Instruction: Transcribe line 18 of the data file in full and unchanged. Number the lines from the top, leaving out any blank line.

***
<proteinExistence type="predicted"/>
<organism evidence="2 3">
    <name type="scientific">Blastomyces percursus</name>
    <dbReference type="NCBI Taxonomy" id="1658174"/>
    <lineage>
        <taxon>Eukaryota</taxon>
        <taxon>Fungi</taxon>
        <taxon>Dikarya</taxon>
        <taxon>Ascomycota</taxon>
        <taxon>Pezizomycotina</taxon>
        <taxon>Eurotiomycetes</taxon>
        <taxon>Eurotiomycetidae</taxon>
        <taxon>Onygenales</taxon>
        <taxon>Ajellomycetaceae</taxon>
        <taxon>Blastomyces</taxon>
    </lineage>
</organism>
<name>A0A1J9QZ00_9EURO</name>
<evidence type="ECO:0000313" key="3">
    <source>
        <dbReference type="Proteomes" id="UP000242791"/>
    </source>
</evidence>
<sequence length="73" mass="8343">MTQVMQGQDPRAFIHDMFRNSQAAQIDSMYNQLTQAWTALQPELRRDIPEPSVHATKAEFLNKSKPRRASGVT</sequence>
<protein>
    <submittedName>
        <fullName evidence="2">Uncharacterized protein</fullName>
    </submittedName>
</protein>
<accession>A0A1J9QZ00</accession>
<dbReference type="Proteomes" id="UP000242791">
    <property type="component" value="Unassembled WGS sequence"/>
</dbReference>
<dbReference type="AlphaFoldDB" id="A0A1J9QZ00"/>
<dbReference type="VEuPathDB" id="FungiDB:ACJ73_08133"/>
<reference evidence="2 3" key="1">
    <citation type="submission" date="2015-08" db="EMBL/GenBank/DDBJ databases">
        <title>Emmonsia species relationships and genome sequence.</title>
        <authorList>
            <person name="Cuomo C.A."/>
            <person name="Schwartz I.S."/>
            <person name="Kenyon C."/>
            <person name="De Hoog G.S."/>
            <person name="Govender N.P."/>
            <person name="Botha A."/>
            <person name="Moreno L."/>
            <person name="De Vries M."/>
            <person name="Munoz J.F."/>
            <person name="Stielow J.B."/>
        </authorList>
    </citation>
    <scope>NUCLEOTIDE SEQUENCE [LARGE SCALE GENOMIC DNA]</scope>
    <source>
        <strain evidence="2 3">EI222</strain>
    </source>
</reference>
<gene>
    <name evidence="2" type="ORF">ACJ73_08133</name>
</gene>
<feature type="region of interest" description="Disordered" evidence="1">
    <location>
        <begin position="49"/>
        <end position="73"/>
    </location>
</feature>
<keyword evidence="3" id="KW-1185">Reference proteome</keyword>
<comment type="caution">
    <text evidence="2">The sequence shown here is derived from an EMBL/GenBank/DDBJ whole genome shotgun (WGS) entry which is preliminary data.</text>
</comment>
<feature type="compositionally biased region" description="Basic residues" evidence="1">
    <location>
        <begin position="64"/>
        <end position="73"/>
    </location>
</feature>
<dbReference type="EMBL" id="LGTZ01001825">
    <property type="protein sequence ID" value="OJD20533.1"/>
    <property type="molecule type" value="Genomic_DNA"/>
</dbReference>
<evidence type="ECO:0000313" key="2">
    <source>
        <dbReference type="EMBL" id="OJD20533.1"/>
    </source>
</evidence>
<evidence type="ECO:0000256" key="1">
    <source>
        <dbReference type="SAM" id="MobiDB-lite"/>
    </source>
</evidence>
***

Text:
<name>A0A1J9QZ00_9EURO</name>